August 23, 2022
- Health care trend increase for 2021 came in at 8.2%—the largest actual increase seen in many years—after last year’s historic low of 0%. The 5-year average increase (2017-2021) hovers at approximately 4%.
- Projected trend for 2022 is 5%, while the projected trend for 2023 is 6% after plan design changes are made.
- Cancer is the costliest condition, a spot previously held by musculoskeletal conditions.
- Employers’ top priorities for 2023 include expanding their virtual solutions, increasing access to mental health services and implementing initiatives to reduce health inequities.
Health Care Trends for 2021 and 2022
After last year’s survey showed an unprecedented drop in health care cost trend, with employers reporting a median increase of 0% in 2020, expectations were uncertain for 2021. Many issues were unclear. Would deferred care rebound? Had chronic diseases and health conditions worsened? How would the pandemic-driven bottlenecks play out now that health care providers are back to normal operations? What would be the impacts of COVID-19 longer term?
In the summer of 2021, employers predicted a reassuring, but perhaps unrealistic, trend increase of 6% for the year, in line with pre-pandemic costs. Jump forward 1 year, and employers are seeing a different story play out. In 2021, actual health care trend was a median of 8.2%. This is the largest increase seen in the past 8 years. In 2022 and 2023, employers are expecting cost trend to stabilize somewhat, but at higher levels than the actual costs for the 2017-2021 period, with expectations of 5%-6% cost increase after plan design changes (Figure 5.1).
Employer and Employee Contributions See Slight Increases
With the increase in health care cost trends, many may be asking how these increased costs are borne by employers and employees. Employers are estimating that the per capita health care cost (premiums + employer contributions to health accounts + employee out-of-pocket costs) will increase by $450 in 2022, from $15,412 in 2021 to $15,862.
Employers and their employees will absorb that $450 increase in different ways. Employees will pay negligibly more ($18) out of their paycheck for premiums while experiencing an increase in out-of-pocket costs ($55). Employers will absorb the majority of the $450 increase, expecting to contribute slightly more to the premium while increasing their contributions to health accounts.
With costs increasing between 2020 and 2021 for employers (Figure 5.1), why aren’t the costs being passed on to employees in 2022? While the cost share amounts in Figure 5.2 are an estimate of that year’s costs, it appears that employers are continuing to protect employees from significant health care cost increases by absorbing most of the higher premium costs and cushioning out-of-pocket costs through health account contributions. Affordability has long been top of mind for employers and will continue to be so despite the cost pressures they face from health care budgets.
Conditions that Drive Costs — Cancer Now Tops the List
One of the most impactful ways to drive down costs is to address specific conditions that expend dollars, either on an individual or aggregate basis. For several years, musculoskeletal conditions were the top conditions driving costs, according to employers that selected their top three most expensive condition groups. This year, cancer has taken the top spot.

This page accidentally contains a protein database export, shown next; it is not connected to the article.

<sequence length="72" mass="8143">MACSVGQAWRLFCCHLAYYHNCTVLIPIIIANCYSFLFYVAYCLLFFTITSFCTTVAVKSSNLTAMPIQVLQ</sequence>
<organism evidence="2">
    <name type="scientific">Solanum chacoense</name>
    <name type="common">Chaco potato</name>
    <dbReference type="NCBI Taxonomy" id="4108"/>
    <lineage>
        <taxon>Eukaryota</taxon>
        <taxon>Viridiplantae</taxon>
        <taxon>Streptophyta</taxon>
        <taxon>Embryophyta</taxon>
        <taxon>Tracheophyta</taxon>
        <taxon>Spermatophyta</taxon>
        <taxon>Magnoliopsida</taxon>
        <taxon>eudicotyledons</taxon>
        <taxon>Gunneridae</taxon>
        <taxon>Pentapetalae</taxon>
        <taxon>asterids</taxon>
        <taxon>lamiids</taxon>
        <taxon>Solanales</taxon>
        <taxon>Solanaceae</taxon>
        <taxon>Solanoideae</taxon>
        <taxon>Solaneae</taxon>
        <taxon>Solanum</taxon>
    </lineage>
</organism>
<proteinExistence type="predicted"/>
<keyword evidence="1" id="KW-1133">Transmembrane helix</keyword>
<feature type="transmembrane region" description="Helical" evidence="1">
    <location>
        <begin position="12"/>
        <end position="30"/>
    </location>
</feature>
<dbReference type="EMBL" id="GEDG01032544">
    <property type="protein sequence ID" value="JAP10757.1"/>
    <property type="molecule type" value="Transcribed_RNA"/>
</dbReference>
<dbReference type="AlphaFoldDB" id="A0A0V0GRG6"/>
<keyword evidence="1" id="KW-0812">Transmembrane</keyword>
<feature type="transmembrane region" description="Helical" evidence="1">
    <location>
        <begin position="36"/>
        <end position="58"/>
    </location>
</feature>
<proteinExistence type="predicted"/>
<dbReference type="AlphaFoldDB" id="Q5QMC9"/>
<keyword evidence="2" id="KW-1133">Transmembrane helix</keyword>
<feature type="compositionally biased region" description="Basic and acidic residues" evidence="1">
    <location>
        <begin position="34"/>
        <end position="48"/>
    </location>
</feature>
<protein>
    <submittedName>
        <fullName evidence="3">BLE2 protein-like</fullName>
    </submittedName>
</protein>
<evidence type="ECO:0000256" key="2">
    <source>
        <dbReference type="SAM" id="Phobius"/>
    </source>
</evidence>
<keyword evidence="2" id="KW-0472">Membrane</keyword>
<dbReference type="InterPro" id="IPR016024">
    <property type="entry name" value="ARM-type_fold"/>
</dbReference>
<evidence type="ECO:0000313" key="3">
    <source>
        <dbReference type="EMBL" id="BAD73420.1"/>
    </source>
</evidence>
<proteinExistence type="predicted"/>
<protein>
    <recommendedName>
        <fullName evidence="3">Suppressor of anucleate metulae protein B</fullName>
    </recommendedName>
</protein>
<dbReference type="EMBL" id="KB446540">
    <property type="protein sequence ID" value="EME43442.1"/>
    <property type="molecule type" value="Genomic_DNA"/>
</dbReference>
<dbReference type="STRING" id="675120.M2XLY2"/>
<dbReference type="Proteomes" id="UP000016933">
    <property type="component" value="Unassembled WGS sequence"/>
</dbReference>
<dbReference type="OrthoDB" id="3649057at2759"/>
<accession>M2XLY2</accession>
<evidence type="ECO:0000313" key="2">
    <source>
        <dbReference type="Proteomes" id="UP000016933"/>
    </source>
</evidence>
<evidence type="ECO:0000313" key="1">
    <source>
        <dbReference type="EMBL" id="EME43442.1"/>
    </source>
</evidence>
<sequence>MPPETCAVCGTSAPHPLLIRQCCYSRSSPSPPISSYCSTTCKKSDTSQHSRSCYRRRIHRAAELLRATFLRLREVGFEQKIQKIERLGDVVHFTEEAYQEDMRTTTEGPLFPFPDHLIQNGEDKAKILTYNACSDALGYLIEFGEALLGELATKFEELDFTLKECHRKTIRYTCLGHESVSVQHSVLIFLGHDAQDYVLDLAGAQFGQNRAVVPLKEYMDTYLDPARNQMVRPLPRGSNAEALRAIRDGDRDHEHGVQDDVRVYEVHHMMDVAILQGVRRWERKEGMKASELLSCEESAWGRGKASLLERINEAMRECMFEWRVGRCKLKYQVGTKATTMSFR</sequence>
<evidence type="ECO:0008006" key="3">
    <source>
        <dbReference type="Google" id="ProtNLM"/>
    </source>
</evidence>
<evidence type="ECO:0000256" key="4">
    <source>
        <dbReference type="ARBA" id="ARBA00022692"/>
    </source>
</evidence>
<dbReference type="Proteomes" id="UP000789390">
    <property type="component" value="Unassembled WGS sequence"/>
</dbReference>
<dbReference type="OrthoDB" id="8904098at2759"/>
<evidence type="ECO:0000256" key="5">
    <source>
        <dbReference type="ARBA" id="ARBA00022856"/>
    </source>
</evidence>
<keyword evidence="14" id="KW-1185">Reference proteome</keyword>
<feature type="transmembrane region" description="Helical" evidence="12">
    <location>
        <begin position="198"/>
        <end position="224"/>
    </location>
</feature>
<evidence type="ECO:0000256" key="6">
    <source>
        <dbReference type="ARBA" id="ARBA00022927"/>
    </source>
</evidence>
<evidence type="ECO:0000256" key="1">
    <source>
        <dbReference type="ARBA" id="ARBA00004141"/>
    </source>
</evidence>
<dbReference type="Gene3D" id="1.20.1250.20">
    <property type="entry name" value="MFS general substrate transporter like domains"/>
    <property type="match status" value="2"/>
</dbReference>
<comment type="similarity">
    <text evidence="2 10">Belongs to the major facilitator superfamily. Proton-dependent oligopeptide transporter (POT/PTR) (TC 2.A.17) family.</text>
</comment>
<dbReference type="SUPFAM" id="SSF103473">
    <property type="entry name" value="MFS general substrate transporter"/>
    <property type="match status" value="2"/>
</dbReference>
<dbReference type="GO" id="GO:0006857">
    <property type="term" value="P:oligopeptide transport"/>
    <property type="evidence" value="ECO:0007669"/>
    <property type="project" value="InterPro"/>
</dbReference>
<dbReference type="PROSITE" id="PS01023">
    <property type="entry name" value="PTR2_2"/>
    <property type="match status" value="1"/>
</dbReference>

Eighty-three percent of employers say that cancer is among their top three most costly conditions, followed by 76% for musculoskeletal care. Cardiovascular conditions and diabetes round out the top four, although they were not reported as commonly as in years past. Interestingly, other conditions are emerging as employers’ top three costly conditions for 2022, including mental health (17%) and COVID-19 (10%) (Figure 5.3).
Top Priorities for 2023
As employers look to 2023, their top priorities mirror those of the past. Again this year, the top health care initiative to expand or put in for the first time will be implementing more virtual health opportunities (54%), which agrees with findings depicted in the Health Care Delivery section. Following close behind, 47% will expand access to mental health services. Only 5% of employers will actively scale back on virtual solutions (Figure 5.4).
About a quarter of employers will implement initiatives to reduce health inequities within health plans. Interestingly, a strategy to address high-cost claims, a common top priority for cost-conscious employers, has fallen to the fourth spot. Given the cost and condition trends portrayed in this section, next year may tell a different story.
Part 5: Health Care Costs and 2023 Priorities
Introduction2023 Large Employers’ Health Care Strategy Survey: Introduction
Full Report2023 Large Employers’ Health Care Strategy Survey: Full Report
Executive Summary2023 Large Employers’ Health Care Strategy Survey: Executive Summary
Chart Pack2023 Large Employers’ Health Care Strategy Survey: Chart Pack
InfographicInfographic: Managing Rising Health Care Costs in 2023
Part 1Part 1: Perspectives on the Evolving Health Care Landscape
Part 2Part 2: Health Equity
Part 3Part 3: The Health Care Delivery System
Part 4Part 4: Health and Pharmacy Plan Design
Part 5Part 5: Health Care Costs and 2023 Priorities